Crispy Peking duck, glazed Chinese spare ribs and tender chickens turning on rotisserie spits will be the first eye-popping spectacle to greet diners entering the new Pagoda Kitchen in Delray Beach.

A pair of six-foot-tall vertical rotisseries are the centerpiece of veteran restaurateur Burt Rapoport’s first “home-style Chinese restaurant,” opening this October inside Delray Marketplace. It replaces the former Mediterranean eatery Apeiro and sits next door to Burt & Max’s, Rapoport’s eatery devoted to American comfort food.

Rapoport admits that Pagoda, specializing in Chinese comfort food, is far removed from the Jewish delis (see: the late Rappy’s), upscale Italian and American spots (Prezzo, Deck 84) that are his wheelhouse. The famed Palm Beach restaurateur grew up in an apartment above his grandfather’s kosher dairy restaurant in Manhattan, his Jewish family knowing little about Chinese food beyond Chinatown and “takeout every Sunday night,” he says.

“For me it’s reminiscent of going to Chinatown restaurants as a kid and seeing Peking ducks hanging in the windows,” Rapoport says. “I just wanted to capture the senses for visitors right away.”

Describing the cuisine as “traditional Chinese but for Americanized palates,” Rapoport says the 5,600-square-foot Pagoda will feature an indoor bar and dedicated take-out window, while its 2,500-square-foot patio touts a spacious island bar and a menu of wine, sake and craft cocktails.

What Rapoport lacked in firsthand culinary knowledge he made up for by hiring Pagoda executive chef Bryan S. Emperor, whose pan-Asian travels included stints training at Michelin three-star Kikunoi Honten in Japan; opening Asian restaurants in Beijing and Washington, D.C.; and earning Esquire’s “Best Restaurants in America” nod for his Japanese eatery KALU in Charlotte, N.C.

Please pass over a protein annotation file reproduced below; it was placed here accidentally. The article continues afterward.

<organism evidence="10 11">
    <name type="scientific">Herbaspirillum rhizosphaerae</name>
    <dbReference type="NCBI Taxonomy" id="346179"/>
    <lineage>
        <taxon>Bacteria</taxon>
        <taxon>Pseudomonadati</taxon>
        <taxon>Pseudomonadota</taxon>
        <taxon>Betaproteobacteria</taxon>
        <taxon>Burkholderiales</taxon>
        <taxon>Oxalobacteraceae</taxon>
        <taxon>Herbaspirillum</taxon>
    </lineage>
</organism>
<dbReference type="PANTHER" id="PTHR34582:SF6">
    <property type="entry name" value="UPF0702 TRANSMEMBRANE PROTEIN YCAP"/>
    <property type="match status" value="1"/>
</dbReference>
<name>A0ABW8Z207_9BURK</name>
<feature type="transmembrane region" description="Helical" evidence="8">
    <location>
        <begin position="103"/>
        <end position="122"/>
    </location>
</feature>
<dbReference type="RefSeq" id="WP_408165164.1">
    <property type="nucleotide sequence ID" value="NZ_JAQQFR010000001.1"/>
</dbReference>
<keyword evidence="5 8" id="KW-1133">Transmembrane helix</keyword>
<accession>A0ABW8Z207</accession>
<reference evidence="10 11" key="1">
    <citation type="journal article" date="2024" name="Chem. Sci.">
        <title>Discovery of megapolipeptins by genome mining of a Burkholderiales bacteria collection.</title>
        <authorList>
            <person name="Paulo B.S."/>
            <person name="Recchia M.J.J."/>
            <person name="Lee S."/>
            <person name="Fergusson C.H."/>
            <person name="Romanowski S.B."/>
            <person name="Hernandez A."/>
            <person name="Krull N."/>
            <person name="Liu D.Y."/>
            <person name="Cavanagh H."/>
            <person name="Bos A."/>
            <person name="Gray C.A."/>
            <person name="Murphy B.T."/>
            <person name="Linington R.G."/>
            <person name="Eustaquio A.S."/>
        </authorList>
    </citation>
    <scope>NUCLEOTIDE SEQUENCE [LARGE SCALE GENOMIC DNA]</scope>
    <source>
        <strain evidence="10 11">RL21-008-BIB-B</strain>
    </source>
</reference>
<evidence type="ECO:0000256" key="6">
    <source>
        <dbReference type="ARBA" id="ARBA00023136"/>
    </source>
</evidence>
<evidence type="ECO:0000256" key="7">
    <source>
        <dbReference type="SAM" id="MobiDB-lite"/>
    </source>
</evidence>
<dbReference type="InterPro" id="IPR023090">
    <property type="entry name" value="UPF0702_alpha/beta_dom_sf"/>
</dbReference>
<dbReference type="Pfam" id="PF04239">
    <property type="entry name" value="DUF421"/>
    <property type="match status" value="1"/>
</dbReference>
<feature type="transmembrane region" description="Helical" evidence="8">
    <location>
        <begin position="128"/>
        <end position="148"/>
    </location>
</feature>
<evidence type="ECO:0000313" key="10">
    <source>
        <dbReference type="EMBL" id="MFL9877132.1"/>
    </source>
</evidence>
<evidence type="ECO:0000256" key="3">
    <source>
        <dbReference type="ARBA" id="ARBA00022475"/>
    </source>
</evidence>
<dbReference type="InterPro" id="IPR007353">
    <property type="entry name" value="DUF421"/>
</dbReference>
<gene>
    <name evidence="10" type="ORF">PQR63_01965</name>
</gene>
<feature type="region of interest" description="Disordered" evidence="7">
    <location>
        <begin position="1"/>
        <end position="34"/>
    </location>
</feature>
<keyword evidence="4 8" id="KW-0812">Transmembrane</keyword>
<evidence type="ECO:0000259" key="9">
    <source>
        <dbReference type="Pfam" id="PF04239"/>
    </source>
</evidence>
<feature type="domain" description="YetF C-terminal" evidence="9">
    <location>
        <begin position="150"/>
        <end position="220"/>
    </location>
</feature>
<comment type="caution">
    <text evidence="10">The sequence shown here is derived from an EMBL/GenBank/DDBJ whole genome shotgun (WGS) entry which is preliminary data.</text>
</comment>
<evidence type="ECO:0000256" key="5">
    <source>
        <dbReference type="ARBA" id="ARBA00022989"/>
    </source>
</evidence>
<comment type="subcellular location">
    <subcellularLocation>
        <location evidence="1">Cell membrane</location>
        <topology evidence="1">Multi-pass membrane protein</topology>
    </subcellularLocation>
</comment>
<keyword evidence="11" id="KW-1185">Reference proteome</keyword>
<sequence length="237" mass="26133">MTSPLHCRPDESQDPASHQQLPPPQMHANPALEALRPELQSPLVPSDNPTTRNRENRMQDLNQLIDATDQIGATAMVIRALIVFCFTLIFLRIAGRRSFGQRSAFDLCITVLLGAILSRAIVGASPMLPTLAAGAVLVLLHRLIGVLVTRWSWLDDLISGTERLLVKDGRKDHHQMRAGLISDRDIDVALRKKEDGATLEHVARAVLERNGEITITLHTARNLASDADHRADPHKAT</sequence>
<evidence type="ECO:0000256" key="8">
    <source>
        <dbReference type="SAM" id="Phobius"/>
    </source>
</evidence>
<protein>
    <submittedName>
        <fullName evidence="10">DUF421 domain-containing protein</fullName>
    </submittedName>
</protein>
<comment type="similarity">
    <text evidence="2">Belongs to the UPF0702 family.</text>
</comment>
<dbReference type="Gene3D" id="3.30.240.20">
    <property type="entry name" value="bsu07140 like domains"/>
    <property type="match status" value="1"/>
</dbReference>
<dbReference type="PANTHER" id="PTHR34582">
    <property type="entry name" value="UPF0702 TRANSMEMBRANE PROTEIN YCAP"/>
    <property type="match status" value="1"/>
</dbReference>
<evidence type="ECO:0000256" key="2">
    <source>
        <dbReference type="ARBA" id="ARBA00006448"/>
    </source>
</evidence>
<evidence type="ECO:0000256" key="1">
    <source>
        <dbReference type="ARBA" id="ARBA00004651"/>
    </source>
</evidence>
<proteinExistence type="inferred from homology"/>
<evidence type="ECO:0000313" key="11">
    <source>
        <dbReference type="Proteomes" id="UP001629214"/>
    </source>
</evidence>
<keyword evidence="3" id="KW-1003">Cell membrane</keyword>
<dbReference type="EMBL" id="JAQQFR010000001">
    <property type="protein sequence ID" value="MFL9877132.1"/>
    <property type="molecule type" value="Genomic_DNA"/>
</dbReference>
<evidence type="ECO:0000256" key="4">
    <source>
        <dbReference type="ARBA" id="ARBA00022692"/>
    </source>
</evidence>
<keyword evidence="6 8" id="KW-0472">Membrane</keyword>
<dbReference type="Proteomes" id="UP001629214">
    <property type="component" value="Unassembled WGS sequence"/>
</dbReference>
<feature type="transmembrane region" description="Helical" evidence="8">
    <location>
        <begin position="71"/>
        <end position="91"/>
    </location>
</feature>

Emperor, a Wall Street banker-turned-chef who met the restaurateur five months ago, instantly bonded with Rapoport over their shared New York upbringing.

“I guess I realized, ‘This guy must know what he’s doing because he hired me,’ ” Emperor says with a laugh. “His vision for approachable Chinese food that touches your soul, stuff that tastes like you ordered from a street market in Asia, that was perfectly in line with what I was working on. We both want to use ingredients direct from their Asian sources and apply ancient techniques, but also make it comforting to Western palates.”

That includes stir-fried garlic and anchovy string beans, a flavorful dish Rapoport first encountered at Betelhut in San Francisco, an Asian street-food eatery he describes as “unpretentious, casual, the first place I thought of to emulate.”

The décor – naturally – embraces pagoda-style architecture, balancing dark-red carpets and paper lantern-style lighting with teal murals and tufted leather banquettes.

Pagoda Kitchen’s entrees, still being finalized, will also feature lo mein, Wagyu beef gyoza and shaved ribeye plated with blistered shishito peppers and yuzu kosho (a spicy Japanese citrus paste). Appetizers include spring rolls, bao buns, rock shrimp tempura and lettuce wraps. The restaurant will debut with dinner service, adding lunch and brunch later this fall.

“It’s a cleaner version of what you’d typically find in a Chinese takeout menu,” Rapoport explains. “We’re not using corn starches and no overly sweetened sauces.”

Pagoda Kitchen, at 14917 Lyons Road #100, in Delray Beach, will debut in October inside Delray Marketplace. Go to RapoportsRG.com.